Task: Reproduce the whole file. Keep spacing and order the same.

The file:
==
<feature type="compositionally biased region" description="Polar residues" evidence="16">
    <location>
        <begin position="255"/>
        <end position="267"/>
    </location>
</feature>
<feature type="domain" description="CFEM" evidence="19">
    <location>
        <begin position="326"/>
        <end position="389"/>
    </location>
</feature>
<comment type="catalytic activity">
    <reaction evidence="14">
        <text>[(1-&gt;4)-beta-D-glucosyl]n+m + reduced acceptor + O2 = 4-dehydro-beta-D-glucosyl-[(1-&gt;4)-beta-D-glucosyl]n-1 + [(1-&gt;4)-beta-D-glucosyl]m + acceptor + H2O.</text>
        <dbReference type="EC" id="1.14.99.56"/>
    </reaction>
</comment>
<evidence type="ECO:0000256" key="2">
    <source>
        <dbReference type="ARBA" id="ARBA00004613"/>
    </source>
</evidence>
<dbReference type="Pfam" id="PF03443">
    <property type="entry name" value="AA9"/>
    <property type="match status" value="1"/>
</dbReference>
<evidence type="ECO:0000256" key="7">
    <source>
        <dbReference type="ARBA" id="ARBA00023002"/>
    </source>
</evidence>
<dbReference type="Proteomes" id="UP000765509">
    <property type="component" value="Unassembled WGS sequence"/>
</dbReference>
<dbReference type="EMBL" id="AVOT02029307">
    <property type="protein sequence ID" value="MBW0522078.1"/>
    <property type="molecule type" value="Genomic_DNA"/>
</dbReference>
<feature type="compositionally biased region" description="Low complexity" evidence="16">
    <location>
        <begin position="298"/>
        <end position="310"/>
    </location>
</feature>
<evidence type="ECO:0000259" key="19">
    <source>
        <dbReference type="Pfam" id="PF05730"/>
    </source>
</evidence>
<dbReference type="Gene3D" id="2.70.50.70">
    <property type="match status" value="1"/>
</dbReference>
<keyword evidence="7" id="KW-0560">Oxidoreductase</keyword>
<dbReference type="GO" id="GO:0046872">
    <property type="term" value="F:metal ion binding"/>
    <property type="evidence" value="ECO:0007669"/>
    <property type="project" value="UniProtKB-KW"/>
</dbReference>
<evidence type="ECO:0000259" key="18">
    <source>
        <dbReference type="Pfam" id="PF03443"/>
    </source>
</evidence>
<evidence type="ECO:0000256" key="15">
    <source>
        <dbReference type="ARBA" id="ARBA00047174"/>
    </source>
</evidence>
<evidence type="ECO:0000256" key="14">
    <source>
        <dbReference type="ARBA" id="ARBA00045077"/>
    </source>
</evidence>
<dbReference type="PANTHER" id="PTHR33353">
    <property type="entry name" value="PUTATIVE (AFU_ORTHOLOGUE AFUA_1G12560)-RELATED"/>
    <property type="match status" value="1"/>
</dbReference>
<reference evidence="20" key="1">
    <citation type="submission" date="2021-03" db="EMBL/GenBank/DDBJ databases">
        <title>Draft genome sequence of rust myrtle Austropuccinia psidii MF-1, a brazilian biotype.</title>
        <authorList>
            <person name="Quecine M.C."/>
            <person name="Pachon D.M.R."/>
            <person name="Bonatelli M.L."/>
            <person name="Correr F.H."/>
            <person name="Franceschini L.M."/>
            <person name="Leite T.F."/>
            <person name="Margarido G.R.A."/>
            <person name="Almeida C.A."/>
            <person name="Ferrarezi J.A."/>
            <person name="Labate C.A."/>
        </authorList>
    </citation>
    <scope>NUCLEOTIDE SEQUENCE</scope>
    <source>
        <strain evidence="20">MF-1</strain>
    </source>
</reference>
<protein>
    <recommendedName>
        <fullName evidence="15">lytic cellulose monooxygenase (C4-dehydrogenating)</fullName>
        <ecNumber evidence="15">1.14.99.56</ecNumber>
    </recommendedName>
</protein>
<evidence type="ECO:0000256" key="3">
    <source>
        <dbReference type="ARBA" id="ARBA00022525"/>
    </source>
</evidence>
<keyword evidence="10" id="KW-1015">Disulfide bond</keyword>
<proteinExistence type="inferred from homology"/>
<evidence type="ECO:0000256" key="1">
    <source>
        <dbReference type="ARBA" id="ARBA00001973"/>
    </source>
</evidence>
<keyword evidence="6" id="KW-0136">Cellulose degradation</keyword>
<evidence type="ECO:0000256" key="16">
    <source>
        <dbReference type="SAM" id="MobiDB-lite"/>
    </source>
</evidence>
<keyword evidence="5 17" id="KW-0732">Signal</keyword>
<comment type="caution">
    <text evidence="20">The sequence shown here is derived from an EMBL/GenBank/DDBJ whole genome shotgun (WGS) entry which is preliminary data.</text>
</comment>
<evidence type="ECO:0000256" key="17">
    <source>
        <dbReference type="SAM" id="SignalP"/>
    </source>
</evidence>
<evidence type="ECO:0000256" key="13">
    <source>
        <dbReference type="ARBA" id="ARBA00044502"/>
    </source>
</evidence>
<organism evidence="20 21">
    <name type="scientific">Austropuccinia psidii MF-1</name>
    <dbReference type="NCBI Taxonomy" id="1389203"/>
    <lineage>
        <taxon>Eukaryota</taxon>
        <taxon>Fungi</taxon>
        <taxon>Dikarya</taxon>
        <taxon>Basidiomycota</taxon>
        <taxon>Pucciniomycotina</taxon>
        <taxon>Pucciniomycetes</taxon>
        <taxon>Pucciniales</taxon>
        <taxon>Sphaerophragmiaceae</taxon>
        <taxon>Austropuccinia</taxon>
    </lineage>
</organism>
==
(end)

<feature type="compositionally biased region" description="Polar residues" evidence="16">
    <location>
        <begin position="255"/>
        <end position="267"/>
    </location>
</feature>
<feature type="domain" description="CFEM" evidence="19">
    <location>
        <begin position="326"/>
        <end position="389"/>
    </location>
</feature>
<comment type="catalytic activity">
    <reaction evidence="14">
        <text>[(1-&gt;4)-beta-D-glucosyl]n+m + reduced acceptor + O2 = 4-dehydro-beta-D-glucosyl-[(1-&gt;4)-beta-D-glucosyl]n-1 + [(1-&gt;4)-beta-D-glucosyl]m + acceptor + H2O.</text>
        <dbReference type="EC" id="1.14.99.56"/>
    </reaction>
</comment>
<evidence type="ECO:0000256" key="2">
    <source>
        <dbReference type="ARBA" id="ARBA00004613"/>
    </source>
</evidence>
<dbReference type="Pfam" id="PF03443">
    <property type="entry name" value="AA9"/>
    <property type="match status" value="1"/>
</dbReference>
<evidence type="ECO:0000256" key="7">
    <source>
        <dbReference type="ARBA" id="ARBA00023002"/>
    </source>
</evidence>
<dbReference type="Proteomes" id="UP000765509">
    <property type="component" value="Unassembled WGS sequence"/>
</dbReference>
<dbReference type="EMBL" id="AVOT02029307">
    <property type="protein sequence ID" value="MBW0522078.1"/>
    <property type="molecule type" value="Genomic_DNA"/>
</dbReference>
<feature type="compositionally biased region" description="Low complexity" evidence="16">
    <location>
        <begin position="298"/>
        <end position="310"/>
    </location>
</feature>
<evidence type="ECO:0000259" key="19">
    <source>
        <dbReference type="Pfam" id="PF05730"/>
    </source>
</evidence>
<dbReference type="Gene3D" id="2.70.50.70">
    <property type="match status" value="1"/>
</dbReference>
<keyword evidence="7" id="KW-0560">Oxidoreductase</keyword>
<dbReference type="GO" id="GO:0046872">
    <property type="term" value="F:metal ion binding"/>
    <property type="evidence" value="ECO:0007669"/>
    <property type="project" value="UniProtKB-KW"/>
</dbReference>
<evidence type="ECO:0000259" key="18">
    <source>
        <dbReference type="Pfam" id="PF03443"/>
    </source>
</evidence>
<evidence type="ECO:0000256" key="15">
    <source>
        <dbReference type="ARBA" id="ARBA00047174"/>
    </source>
</evidence>
<evidence type="ECO:0000256" key="14">
    <source>
        <dbReference type="ARBA" id="ARBA00045077"/>
    </source>
</evidence>
<dbReference type="PANTHER" id="PTHR33353">
    <property type="entry name" value="PUTATIVE (AFU_ORTHOLOGUE AFUA_1G12560)-RELATED"/>
    <property type="match status" value="1"/>
</dbReference>
<reference evidence="20" key="1">
    <citation type="submission" date="2021-03" db="EMBL/GenBank/DDBJ databases">
        <title>Draft genome sequence of rust myrtle Austropuccinia psidii MF-1, a brazilian biotype.</title>
        <authorList>
            <person name="Quecine M.C."/>
            <person name="Pachon D.M.R."/>
            <person name="Bonatelli M.L."/>
            <person name="Correr F.H."/>
            <person name="Franceschini L.M."/>
            <person name="Leite T.F."/>
            <person name="Margarido G.R.A."/>
            <person name="Almeida C.A."/>
            <person name="Ferrarezi J.A."/>
            <person name="Labate C.A."/>
        </authorList>
    </citation>
    <scope>NUCLEOTIDE SEQUENCE</scope>
    <source>
        <strain evidence="20">MF-1</strain>
    </source>
</reference>
<protein>
    <recommendedName>
        <fullName evidence="15">lytic cellulose monooxygenase (C4-dehydrogenating)</fullName>
        <ecNumber evidence="15">1.14.99.56</ecNumber>
    </recommendedName>
</protein>
<evidence type="ECO:0000256" key="3">
    <source>
        <dbReference type="ARBA" id="ARBA00022525"/>
    </source>
</evidence>
<keyword evidence="10" id="KW-1015">Disulfide bond</keyword>
<proteinExistence type="inferred from homology"/>
<evidence type="ECO:0000256" key="1">
    <source>
        <dbReference type="ARBA" id="ARBA00001973"/>
    </source>
</evidence>
<keyword evidence="6" id="KW-0136">Cellulose degradation</keyword>
<evidence type="ECO:0000256" key="16">
    <source>
        <dbReference type="SAM" id="MobiDB-lite"/>
    </source>
</evidence>
<keyword evidence="5 17" id="KW-0732">Signal</keyword>
<comment type="caution">
    <text evidence="20">The sequence shown here is derived from an EMBL/GenBank/DDBJ whole genome shotgun (WGS) entry which is preliminary data.</text>
</comment>
<evidence type="ECO:0000256" key="17">
    <source>
        <dbReference type="SAM" id="SignalP"/>
    </source>
</evidence>
<evidence type="ECO:0000256" key="13">
    <source>
        <dbReference type="ARBA" id="ARBA00044502"/>
    </source>
</evidence>
<organism evidence="20 21">
    <name type="scientific">Austropuccinia psidii MF-1</name>
    <dbReference type="NCBI Taxonomy" id="1389203"/>
    <lineage>
        <taxon>Eukaryota</taxon>
        <taxon>Fungi</taxon>
        <taxon>Dikarya</taxon>
        <taxon>Basidiomycota</taxon>
        <taxon>Pucciniomycotina</taxon>
        <taxon>Pucciniomycetes</taxon>
        <taxon>Pucciniales</taxon>
        <taxon>Sphaerophragmiaceae</taxon>
        <taxon>Austropuccinia</taxon>
    </lineage>
</organism>